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D.C. v. J.E.C.

July 12, 2010

D.C., PLAINTIFF-RESPONDENT,
v.
J.E.C., DEFENDANT-APPELLANT.



On appeal from Superior Court of New Jersey, Chancery Division, Family Part, Union County, Docket No. FV-20-1246-09.

Per curiam.

RECORD IMPOUNDED

NOT FOR PUBLICATION WITHOUT THE APPROVAL OF THE APPELLATE DIVISION

Submitted: January 6, 2010

Before Judges C.L. Miniman and Waugh.

Defendant J.E.C. appeals from a Final Restraining Order (FRO) entered on January 13, 2009, restraining him from having any contact with plaintiff D.C. and barring him from her places of residence, employment, and worship, and further requiring supervised visitation with the parties' two children. We reverse and remand for a new trial.

On December 29, 2008, plaintiff filed a domestic violence complaint alleging that on December 28, 2008, at 7:52 p.m.:

Defendant engaged victim in a verbal altercation. During the argument, and at other times, defendant whispered in victim[']s ear, "I'm going to get you." Victim states defendant has been making this threat often. Victim also states defendant spit on her approximately one year ago.

Plaintiff asserted these acts constituted terroristic threats contrary to N.J.S.A. 2C:12-3 or harassment contrary to N.J.S.A. 2C:33-4. She represented that there was no prior history of domestic violence. She revealed the pendency of a dissolution action between the parties. A temporary restraining order (TRO) was entered upon the filing of the complaint, which was served on defendant the following day. Defendant was notified that a final hearing was scheduled for January 8, 2009.

Defendant appeared pro se on the scheduled date at which time plaintiff's attorney elicited testimony from plaintiff and her witness, both of whom defendant cross-examined. Defendant was then examined by the judge and cross-examined by plaintiff's attorney. The hearing continued on January 13, 2009, when defendant elicited testimony from his brother, who plaintiff's attorney cross-examined.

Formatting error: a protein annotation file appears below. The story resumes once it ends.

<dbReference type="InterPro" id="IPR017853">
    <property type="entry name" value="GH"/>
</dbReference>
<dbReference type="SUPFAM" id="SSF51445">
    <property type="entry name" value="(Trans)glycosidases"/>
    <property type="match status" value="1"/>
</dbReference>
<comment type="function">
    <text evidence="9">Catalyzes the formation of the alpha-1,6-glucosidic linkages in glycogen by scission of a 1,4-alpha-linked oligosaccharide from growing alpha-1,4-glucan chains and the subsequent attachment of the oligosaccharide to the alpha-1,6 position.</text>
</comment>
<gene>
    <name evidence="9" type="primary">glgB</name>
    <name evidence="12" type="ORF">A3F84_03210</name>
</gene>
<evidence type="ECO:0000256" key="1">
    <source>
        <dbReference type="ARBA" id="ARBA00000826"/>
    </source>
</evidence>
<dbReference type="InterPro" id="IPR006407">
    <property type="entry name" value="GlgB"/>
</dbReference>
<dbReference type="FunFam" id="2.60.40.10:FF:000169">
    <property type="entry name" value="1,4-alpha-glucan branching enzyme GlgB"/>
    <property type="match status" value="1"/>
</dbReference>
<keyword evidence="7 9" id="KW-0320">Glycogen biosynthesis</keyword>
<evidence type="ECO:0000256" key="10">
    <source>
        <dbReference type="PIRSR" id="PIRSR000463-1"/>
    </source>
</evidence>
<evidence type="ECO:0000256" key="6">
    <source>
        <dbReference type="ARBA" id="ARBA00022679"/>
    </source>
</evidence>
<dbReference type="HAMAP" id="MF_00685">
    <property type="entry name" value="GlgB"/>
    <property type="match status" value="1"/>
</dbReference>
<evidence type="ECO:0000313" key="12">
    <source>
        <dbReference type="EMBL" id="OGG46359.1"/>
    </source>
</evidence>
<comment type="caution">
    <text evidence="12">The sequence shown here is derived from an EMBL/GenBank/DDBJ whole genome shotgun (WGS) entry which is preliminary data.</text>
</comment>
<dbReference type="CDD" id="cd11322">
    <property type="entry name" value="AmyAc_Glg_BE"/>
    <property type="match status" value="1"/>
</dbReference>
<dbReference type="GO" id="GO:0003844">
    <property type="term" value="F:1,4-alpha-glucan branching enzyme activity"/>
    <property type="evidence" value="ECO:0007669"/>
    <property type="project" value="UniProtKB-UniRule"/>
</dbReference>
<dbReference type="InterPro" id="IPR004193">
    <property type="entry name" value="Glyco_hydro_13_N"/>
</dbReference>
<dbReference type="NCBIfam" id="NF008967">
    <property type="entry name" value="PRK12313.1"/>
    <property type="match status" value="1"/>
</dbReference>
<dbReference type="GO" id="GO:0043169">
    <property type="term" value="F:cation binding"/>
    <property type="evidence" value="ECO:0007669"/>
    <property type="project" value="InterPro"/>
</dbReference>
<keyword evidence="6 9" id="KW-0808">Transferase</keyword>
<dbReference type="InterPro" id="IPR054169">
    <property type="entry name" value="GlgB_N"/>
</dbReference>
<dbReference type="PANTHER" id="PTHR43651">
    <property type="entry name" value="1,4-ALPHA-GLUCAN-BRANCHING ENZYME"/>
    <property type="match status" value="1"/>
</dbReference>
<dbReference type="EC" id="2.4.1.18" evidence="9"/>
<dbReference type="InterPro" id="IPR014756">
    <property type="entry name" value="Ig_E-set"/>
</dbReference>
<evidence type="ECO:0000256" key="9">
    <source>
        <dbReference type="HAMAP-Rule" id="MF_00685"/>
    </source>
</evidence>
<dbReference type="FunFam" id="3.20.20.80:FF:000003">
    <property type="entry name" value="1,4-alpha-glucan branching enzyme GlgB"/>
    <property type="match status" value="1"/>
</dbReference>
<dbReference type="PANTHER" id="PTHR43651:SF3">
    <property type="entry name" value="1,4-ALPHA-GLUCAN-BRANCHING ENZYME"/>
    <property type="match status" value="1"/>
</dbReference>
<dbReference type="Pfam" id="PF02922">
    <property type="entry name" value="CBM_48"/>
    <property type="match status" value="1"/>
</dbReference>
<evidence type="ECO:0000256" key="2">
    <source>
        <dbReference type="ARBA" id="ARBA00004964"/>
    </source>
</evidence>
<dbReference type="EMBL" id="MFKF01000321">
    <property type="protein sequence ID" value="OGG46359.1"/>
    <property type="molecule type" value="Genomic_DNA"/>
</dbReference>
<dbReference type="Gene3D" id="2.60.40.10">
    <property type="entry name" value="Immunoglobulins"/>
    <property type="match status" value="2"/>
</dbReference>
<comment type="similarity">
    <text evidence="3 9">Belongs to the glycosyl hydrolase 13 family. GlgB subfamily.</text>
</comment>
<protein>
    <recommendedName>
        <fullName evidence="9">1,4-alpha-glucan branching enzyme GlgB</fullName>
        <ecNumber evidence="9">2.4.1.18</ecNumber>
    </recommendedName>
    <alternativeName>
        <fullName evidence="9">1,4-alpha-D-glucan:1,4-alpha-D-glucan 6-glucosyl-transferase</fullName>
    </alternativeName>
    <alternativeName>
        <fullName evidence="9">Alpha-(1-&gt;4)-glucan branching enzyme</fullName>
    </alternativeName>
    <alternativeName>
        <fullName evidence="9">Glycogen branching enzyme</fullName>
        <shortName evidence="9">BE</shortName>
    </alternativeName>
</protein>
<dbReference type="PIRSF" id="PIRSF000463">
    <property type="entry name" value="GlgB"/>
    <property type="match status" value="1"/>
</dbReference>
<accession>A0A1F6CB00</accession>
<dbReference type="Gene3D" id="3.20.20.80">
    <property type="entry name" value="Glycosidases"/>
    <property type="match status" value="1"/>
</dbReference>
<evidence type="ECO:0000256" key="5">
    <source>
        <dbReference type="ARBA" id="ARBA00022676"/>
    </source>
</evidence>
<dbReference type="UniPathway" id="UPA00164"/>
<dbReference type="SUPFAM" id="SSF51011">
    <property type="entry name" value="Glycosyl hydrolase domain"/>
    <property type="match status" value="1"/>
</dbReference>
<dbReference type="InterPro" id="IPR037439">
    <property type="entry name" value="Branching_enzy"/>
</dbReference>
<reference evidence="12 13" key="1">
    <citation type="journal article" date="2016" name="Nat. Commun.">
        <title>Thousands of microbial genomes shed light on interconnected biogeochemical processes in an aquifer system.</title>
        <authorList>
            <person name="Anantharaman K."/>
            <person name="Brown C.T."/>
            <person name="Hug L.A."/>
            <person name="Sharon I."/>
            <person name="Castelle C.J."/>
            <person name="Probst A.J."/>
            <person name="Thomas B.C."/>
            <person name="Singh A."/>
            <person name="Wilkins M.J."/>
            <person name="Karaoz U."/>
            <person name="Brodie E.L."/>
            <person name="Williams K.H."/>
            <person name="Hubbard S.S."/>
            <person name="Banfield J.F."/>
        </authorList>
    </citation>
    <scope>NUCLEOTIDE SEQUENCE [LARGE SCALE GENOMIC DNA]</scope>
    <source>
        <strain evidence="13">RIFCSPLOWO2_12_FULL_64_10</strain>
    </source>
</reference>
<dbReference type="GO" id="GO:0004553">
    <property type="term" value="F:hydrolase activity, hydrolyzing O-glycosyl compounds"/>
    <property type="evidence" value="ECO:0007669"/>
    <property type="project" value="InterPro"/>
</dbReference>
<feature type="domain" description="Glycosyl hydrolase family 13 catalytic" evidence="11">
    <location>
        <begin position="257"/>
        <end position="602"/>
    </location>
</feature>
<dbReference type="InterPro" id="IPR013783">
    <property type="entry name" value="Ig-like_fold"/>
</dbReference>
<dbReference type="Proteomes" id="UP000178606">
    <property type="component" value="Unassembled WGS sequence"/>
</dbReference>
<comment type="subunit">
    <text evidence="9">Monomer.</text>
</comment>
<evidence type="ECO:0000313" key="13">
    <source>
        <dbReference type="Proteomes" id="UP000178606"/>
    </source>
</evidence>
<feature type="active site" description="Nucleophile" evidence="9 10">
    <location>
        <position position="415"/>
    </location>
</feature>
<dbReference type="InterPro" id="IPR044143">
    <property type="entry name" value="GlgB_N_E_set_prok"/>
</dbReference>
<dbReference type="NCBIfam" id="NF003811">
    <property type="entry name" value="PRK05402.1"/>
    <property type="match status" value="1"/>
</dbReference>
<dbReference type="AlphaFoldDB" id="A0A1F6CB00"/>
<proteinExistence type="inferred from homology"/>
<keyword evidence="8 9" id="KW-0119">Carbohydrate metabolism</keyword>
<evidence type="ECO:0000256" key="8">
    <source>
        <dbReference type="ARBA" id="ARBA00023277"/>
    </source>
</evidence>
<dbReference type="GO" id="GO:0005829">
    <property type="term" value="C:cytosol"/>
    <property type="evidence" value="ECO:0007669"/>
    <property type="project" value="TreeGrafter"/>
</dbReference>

With respect to the events of December 28, 2008, plaintiff testified she was in the marital home while defendant visited his children. She was required to supervise visitation. He had been making her nervous during the visit by coming up behind her every time he went out for a cigarette. He took a premarital file from the basement closet, put it in his car, and then denied taking anything out of the house. Around 8:00 p.m., defendant wanted some files that were locked in a file cabinet. She gave him the key and called her sister to have her on the telephone while she interacted with defendant; defendant called his brother for the same reason.

Plaintiff asked defendant not to remove anything from the file cabinet, but rather to stack them up, and she would photocopy them. He insisted on taking them, and she suggested that they wait until a neutral party was present so they could go through the files together. Defendant refused, stood up abruptly, and stepped toward her with the files in his hands. Plaintiff said, "[Y]ou know what -- my sister was on the phone, and she said, you . . . need to call the police. This is getting too . . .," and plaintiff hung up the phone and called the police. After reciting a litany of concerns about his behavior over the past two years, none of which involved any physical abuse or terroristic threats, plaintiff testified that defendant said "I'm going to get you" on December 28. Although she did not know what that meant and did not want to know, she believed he would harm her.

Plaintiff's sister testified that on December 28 she was speaking by telephone with her sister and overheard defendant ask to go through some files. She heard her sister say she would give him the keys to the file cabinet. She then heard defendant say that he wanted to take some files and plaintiff say that he should make a pile of the files he wanted and she would copy them. Defendant responded that he would take whatever he wanted and there was nothing she could do about it. She then heard plaintiff say, "Johnny, don't push near me" and then say they should have a neutral party supervise review of the files. She told plaintiff to tell defendant to leave and then heard defendant speaking to his brother, complaining that plaintiff was "getting very aggressive." As a result, she told plaintiff that defendant was messing with her and she should call the police. She did not testify that she heard defendant say that he "would get" plaintiff.

Defendant testified that on December 28, 2008, he had been asking to look at the files off and on all day and it was not until 8:00 p.m. that plaintiff handed him the keys to the file cabinet. He told her what files he would take and then selected seven or eight folders. Then he heard plaintiff's sister on the telephone telling plaintiff not to let him take the file folders. This precipitated an argument over the files while both parties were on their telephones speaking with their respective siblings. Defendant could hear ...


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